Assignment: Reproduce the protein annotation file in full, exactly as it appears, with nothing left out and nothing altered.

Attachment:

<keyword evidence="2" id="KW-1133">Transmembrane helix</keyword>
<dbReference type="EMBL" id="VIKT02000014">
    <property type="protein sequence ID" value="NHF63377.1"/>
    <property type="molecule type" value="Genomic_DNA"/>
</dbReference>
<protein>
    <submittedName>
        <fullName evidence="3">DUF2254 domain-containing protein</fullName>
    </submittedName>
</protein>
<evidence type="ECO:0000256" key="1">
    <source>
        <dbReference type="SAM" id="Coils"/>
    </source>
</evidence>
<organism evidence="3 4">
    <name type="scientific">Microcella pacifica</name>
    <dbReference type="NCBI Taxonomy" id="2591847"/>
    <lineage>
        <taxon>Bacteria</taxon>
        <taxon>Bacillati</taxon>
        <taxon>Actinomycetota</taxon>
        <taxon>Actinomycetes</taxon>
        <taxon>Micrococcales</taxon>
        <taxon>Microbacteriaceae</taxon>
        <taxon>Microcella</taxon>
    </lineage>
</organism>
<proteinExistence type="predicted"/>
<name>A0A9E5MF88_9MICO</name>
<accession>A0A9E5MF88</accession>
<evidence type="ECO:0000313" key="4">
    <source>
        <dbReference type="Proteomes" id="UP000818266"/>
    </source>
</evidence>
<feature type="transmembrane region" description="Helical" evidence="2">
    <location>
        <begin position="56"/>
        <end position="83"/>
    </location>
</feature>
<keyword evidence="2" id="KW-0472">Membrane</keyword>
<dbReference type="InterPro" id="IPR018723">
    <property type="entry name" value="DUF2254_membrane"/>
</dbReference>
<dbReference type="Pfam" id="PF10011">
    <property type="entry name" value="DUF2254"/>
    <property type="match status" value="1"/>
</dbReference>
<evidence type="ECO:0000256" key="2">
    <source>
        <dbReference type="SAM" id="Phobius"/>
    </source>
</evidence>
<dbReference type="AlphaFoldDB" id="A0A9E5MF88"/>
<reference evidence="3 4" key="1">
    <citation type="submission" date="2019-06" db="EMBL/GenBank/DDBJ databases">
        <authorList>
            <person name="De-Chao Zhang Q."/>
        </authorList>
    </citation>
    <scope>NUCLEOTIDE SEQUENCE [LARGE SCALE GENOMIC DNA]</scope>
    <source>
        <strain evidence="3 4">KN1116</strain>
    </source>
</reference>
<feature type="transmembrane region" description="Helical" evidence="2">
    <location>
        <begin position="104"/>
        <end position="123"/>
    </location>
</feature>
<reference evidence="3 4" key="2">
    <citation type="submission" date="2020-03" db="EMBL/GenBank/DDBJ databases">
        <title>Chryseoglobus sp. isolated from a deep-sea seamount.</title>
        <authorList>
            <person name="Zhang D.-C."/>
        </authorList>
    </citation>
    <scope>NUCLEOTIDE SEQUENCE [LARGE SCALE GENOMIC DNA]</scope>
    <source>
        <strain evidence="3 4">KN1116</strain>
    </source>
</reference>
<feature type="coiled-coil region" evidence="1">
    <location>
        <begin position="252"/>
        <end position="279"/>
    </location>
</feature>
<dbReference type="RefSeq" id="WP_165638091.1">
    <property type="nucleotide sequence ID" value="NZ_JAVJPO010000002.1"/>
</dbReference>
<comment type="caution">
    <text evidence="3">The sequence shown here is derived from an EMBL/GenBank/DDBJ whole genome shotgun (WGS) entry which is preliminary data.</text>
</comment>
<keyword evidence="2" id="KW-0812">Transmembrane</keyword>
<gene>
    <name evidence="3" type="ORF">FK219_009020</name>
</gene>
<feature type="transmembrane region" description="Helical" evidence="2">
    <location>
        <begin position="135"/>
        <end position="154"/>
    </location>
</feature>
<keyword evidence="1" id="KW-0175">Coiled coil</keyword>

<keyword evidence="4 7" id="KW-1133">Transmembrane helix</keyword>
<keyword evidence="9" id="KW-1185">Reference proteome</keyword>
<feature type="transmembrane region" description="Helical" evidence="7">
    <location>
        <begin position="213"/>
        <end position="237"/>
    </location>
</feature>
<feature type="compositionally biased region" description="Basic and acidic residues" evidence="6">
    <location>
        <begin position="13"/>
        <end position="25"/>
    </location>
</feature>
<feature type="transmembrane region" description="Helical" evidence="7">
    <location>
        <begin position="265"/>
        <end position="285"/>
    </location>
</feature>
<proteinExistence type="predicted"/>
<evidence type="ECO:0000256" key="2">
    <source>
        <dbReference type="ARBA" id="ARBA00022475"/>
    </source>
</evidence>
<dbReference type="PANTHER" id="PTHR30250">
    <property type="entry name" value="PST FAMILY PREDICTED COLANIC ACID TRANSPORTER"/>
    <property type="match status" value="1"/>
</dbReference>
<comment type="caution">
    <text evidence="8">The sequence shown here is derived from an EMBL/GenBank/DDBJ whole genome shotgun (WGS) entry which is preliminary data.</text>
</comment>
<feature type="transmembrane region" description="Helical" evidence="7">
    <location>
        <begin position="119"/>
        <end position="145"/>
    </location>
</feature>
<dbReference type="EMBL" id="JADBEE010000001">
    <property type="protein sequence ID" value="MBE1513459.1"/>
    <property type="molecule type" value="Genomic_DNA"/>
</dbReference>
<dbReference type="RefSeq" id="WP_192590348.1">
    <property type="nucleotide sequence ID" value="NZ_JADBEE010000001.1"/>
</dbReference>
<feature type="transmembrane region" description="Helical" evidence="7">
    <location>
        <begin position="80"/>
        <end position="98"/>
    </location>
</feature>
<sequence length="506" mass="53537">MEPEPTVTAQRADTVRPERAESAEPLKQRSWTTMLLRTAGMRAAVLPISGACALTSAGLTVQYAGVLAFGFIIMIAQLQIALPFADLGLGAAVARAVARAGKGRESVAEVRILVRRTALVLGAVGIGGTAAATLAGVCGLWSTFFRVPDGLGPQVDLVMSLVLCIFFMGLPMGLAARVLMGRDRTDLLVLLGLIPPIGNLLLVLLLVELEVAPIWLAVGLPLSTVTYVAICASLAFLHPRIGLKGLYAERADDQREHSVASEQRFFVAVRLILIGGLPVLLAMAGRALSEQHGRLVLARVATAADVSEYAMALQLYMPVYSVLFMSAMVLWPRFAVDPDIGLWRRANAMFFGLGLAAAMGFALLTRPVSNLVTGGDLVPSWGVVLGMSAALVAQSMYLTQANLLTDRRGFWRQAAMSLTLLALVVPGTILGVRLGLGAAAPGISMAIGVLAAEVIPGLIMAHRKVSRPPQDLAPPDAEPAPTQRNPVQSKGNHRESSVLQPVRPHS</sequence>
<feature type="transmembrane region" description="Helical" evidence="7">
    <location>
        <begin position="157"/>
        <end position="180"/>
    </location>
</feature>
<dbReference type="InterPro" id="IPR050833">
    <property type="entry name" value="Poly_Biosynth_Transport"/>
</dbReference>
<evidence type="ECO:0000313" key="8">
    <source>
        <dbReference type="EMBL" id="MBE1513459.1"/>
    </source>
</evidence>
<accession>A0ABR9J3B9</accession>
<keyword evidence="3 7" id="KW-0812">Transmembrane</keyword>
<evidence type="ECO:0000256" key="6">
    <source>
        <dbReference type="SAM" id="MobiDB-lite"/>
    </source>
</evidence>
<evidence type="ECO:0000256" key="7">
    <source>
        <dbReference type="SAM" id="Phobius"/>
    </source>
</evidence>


<keyword evidence="2" id="KW-1133">Transmembrane helix</keyword>
<dbReference type="EMBL" id="VIKT02000014">
    <property type="protein sequence ID" value="NHF63377.1"/>
    <property type="molecule type" value="Genomic_DNA"/>
</dbReference>
<protein>
    <submittedName>
        <fullName evidence="3">DUF2254 domain-containing protein</fullName>
    </submittedName>
</protein>
<evidence type="ECO:0000256" key="1">
    <source>
        <dbReference type="SAM" id="Coils"/>
    </source>
</evidence>
<organism evidence="3 4">
    <name type="scientific">Microcella pacifica</name>
    <dbReference type="NCBI Taxonomy" id="2591847"/>
    <lineage>
        <taxon>Bacteria</taxon>
        <taxon>Bacillati</taxon>
        <taxon>Actinomycetota</taxon>
        <taxon>Actinomycetes</taxon>
        <taxon>Micrococcales</taxon>
        <taxon>Microbacteriaceae</taxon>
        <taxon>Microcella</taxon>
    </lineage>
</organism>
<proteinExistence type="predicted"/>
<name>A0A9E5MF88_9MICO</name>
<accession>A0A9E5MF88</accession>
<evidence type="ECO:0000313" key="4">
    <source>
        <dbReference type="Proteomes" id="UP000818266"/>
    </source>
</evidence>
<feature type="transmembrane region" description="Helical" evidence="2">
    <location>
        <begin position="56"/>
        <end position="83"/>
    </location>
</feature>
<keyword evidence="2" id="KW-0472">Membrane</keyword>
<dbReference type="InterPro" id="IPR018723">
    <property type="entry name" value="DUF2254_membrane"/>
</dbReference>
<dbReference type="Pfam" id="PF10011">
    <property type="entry name" value="DUF2254"/>
    <property type="match status" value="1"/>
</dbReference>
<evidence type="ECO:0000256" key="2">
    <source>
        <dbReference type="SAM" id="Phobius"/>
    </source>
</evidence>
<dbReference type="AlphaFoldDB" id="A0A9E5MF88"/>
<reference evidence="3 4" key="1">
    <citation type="submission" date="2019-06" db="EMBL/GenBank/DDBJ databases">
        <authorList>
            <person name="De-Chao Zhang Q."/>
        </authorList>
    </citation>
    <scope>NUCLEOTIDE SEQUENCE [LARGE SCALE GENOMIC DNA]</scope>
    <source>
        <strain evidence="3 4">KN1116</strain>
    </source>
</reference>
<feature type="transmembrane region" description="Helical" evidence="2">
    <location>
        <begin position="104"/>
        <end position="123"/>
    </location>
</feature>
<reference evidence="3 4" key="2">
    <citation type="submission" date="2020-03" db="EMBL/GenBank/DDBJ databases">
        <title>Chryseoglobus sp. isolated from a deep-sea seamount.</title>
        <authorList>
            <person name="Zhang D.-C."/>
        </authorList>
    </citation>
    <scope>NUCLEOTIDE SEQUENCE [LARGE SCALE GENOMIC DNA]</scope>
    <source>
        <strain evidence="3 4">KN1116</strain>
    </source>
</reference>
<feature type="coiled-coil region" evidence="1">
    <location>
        <begin position="252"/>
        <end position="279"/>
    </location>
</feature>
<dbReference type="RefSeq" id="WP_165638091.1">
    <property type="nucleotide sequence ID" value="NZ_JAVJPO010000002.1"/>
</dbReference>
<comment type="caution">
    <text evidence="3">The sequence shown here is derived from an EMBL/GenBank/DDBJ whole genome shotgun (WGS) entry which is preliminary data.</text>
</comment>
<keyword evidence="2" id="KW-0812">Transmembrane</keyword>
<gene>
    <name evidence="3" type="ORF">FK219_009020</name>
</gene>
<feature type="transmembrane region" description="Helical" evidence="2">
    <location>
        <begin position="135"/>
        <end position="154"/>
    </location>
</feature>
<keyword evidence="1" id="KW-0175">Coiled coil</keyword>

<keyword evidence="4 7" id="KW-1133">Transmembrane helix</keyword>
<keyword evidence="9" id="KW-1185">Reference proteome</keyword>
<feature type="transmembrane region" description="Helical" evidence="7">
    <location>
        <begin position="213"/>
        <end position="237"/>
    </location>
</feature>
<feature type="compositionally biased region" description="Basic and acidic residues" evidence="6">
    <location>
        <begin position="13"/>
        <end position="25"/>
    </location>
</feature>
<feature type="transmembrane region" description="Helical" evidence="7">
    <location>
        <begin position="265"/>
        <end position="285"/>
    </location>
</feature>
<proteinExistence type="predicted"/>
<evidence type="ECO:0000256" key="2">
    <source>
        <dbReference type="ARBA" id="ARBA00022475"/>
    </source>
</evidence>
<dbReference type="PANTHER" id="PTHR30250">
    <property type="entry name" value="PST FAMILY PREDICTED COLANIC ACID TRANSPORTER"/>
    <property type="match status" value="1"/>
</dbReference>
<comment type="caution">
    <text evidence="8">The sequence shown here is derived from an EMBL/GenBank/DDBJ whole genome shotgun (WGS) entry which is preliminary data.</text>
</comment>
<feature type="transmembrane region" description="Helical" evidence="7">
    <location>
        <begin position="119"/>
        <end position="145"/>
    </location>
</feature>
<dbReference type="EMBL" id="JADBEE010000001">
    <property type="protein sequence ID" value="MBE1513459.1"/>
    <property type="molecule type" value="Genomic_DNA"/>
</dbReference>
<dbReference type="RefSeq" id="WP_192590348.1">
    <property type="nucleotide sequence ID" value="NZ_JADBEE010000001.1"/>
</dbReference>
<feature type="transmembrane region" description="Helical" evidence="7">
    <location>
        <begin position="80"/>
        <end position="98"/>
    </location>
</feature>
<sequence length="506" mass="53537">MEPEPTVTAQRADTVRPERAESAEPLKQRSWTTMLLRTAGMRAAVLPISGACALTSAGLTVQYAGVLAFGFIIMIAQLQIALPFADLGLGAAVARAVARAGKGRESVAEVRILVRRTALVLGAVGIGGTAAATLAGVCGLWSTFFRVPDGLGPQVDLVMSLVLCIFFMGLPMGLAARVLMGRDRTDLLVLLGLIPPIGNLLLVLLLVELEVAPIWLAVGLPLSTVTYVAICASLAFLHPRIGLKGLYAERADDQREHSVASEQRFFVAVRLILIGGLPVLLAMAGRALSEQHGRLVLARVATAADVSEYAMALQLYMPVYSVLFMSAMVLWPRFAVDPDIGLWRRANAMFFGLGLAAAMGFALLTRPVSNLVTGGDLVPSWGVVLGMSAALVAQSMYLTQANLLTDRRGFWRQAAMSLTLLALVVPGTILGVRLGLGAAAPGISMAIGVLAAEVIPGLIMAHRKVSRPPQDLAPPDAEPAPTQRNPVQSKGNHRESSVLQPVRPHS</sequence>
<feature type="transmembrane region" description="Helical" evidence="7">
    <location>
        <begin position="157"/>
        <end position="180"/>
    </location>
</feature>
<dbReference type="InterPro" id="IPR050833">
    <property type="entry name" value="Poly_Biosynth_Transport"/>
</dbReference>
<evidence type="ECO:0000313" key="8">
    <source>
        <dbReference type="EMBL" id="MBE1513459.1"/>
    </source>
</evidence>
<accession>A0ABR9J3B9</accession>
<keyword evidence="3 7" id="KW-0812">Transmembrane</keyword>
<evidence type="ECO:0000256" key="6">
    <source>
        <dbReference type="SAM" id="MobiDB-lite"/>
    </source>
</evidence>
<evidence type="ECO:0000256" key="7">
    <source>
        <dbReference type="SAM" id="Phobius"/>
    </source>
</evidence>